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Countries adopt first pan-European Master Plan for Cycling Promotion

Countries adopt first pan-European Master Plan for Cycling Promotion

Master Plan THE PEP

As one of the most sustainable, inclusive, safe, and healthy forms of mobility, cycling received a major boost today with the adoption of the first-ever Pan-European Master Plan for Cycling Promotion at the Fifth High-Level Meeting on Transport, Health and Environment (THE PEP). The Master Plan is designed to help national and local stakeholders streamline efforts to promote cycling. It contains seven key objectives to be implemented by 2030: significantly increase cycling in the region; provide appropriate space in favour of active mobility; extend and improve cycling infrastructure; develop and implement national cycling policies, plans, strategies and programmes; significantly increase cyclists’ safety and reduce the number of fatalities and series injuries; integrate cycling into health policies; and integrate cycling and cycling infrastructure into land use, urban, regional and transport infrastructure planning.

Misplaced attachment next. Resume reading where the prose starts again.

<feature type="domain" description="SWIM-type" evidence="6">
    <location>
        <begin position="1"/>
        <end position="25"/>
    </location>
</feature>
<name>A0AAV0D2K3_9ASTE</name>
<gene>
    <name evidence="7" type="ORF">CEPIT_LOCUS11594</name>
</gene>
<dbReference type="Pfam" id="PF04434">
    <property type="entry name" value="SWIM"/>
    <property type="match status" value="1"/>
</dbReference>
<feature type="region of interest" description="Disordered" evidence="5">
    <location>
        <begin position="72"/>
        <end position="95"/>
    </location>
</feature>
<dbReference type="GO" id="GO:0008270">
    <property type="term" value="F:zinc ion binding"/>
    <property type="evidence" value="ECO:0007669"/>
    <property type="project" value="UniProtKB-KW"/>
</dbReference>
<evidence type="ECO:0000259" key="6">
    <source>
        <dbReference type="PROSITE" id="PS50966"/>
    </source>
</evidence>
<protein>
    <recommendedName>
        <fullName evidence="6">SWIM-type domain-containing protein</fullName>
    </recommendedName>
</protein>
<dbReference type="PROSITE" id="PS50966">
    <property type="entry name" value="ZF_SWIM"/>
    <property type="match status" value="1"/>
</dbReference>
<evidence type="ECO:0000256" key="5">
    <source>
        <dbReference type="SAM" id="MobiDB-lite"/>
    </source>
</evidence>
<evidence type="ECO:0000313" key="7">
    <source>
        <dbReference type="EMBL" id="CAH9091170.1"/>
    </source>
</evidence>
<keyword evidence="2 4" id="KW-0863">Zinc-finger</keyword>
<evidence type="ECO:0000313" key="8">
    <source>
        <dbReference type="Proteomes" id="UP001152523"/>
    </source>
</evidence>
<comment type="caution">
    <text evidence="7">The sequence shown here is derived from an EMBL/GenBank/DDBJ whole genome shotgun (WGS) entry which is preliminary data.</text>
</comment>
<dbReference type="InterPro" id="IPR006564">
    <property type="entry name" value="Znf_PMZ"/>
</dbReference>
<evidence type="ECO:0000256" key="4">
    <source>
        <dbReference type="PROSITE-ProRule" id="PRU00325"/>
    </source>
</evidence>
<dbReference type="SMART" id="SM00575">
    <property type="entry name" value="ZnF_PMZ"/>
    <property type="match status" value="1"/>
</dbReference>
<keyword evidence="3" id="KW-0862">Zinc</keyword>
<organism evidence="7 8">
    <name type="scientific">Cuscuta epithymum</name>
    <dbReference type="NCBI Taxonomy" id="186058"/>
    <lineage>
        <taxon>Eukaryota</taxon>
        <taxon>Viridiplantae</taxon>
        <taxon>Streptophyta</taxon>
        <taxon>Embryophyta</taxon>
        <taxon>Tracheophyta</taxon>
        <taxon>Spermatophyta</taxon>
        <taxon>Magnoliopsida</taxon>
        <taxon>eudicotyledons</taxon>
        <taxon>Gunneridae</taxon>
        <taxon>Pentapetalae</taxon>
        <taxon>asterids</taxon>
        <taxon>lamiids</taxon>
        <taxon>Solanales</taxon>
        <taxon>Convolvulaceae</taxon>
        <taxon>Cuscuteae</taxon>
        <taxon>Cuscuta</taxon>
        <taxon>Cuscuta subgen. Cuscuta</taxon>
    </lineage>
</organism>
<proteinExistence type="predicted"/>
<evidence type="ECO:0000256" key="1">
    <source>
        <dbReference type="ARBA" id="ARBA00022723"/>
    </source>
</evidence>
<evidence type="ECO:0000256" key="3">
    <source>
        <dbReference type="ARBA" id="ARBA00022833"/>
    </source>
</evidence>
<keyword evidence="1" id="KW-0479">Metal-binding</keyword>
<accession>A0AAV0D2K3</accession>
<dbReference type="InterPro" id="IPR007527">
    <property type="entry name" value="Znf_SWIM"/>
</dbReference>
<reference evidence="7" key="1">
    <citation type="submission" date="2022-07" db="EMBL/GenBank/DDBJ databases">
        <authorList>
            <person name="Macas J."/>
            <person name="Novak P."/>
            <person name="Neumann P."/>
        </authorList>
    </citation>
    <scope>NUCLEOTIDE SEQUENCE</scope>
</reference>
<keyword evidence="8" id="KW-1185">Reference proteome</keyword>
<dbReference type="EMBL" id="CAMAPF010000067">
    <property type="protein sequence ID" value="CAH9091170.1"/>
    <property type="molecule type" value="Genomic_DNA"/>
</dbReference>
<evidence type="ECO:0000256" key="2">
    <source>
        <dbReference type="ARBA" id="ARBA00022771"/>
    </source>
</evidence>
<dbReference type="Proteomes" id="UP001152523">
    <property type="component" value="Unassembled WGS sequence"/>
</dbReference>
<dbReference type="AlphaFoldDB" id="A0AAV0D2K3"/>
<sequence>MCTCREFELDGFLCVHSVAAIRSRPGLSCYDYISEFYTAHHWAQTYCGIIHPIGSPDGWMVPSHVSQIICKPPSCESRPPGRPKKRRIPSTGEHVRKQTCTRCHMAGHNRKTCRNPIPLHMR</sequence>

“Adopting the first pan-European Master Plan for Cycling Promotion is a historic milestone for Europe on the way to a climate neutral mobility system. Cycling brings a triple benefit to our societies: boosting local economy with more green jobs, increasing people´s health and protecting actively our climate.” said Leonore Gewessler, Federal Minister for Climate Action, Environment, Energy, Mobility, Innovation and Technology of Austria.

During the pandemic, cycling emerged as both an effective way to support physical distancing and provide daily physical activity, and an effective mode of transport for essential trips. Many countries have witnessed important increases in bicycle usage during the pandemic, and have supported with initiatives such as pop-up cycle lanes, opening up possibilities for lasting policy shifts.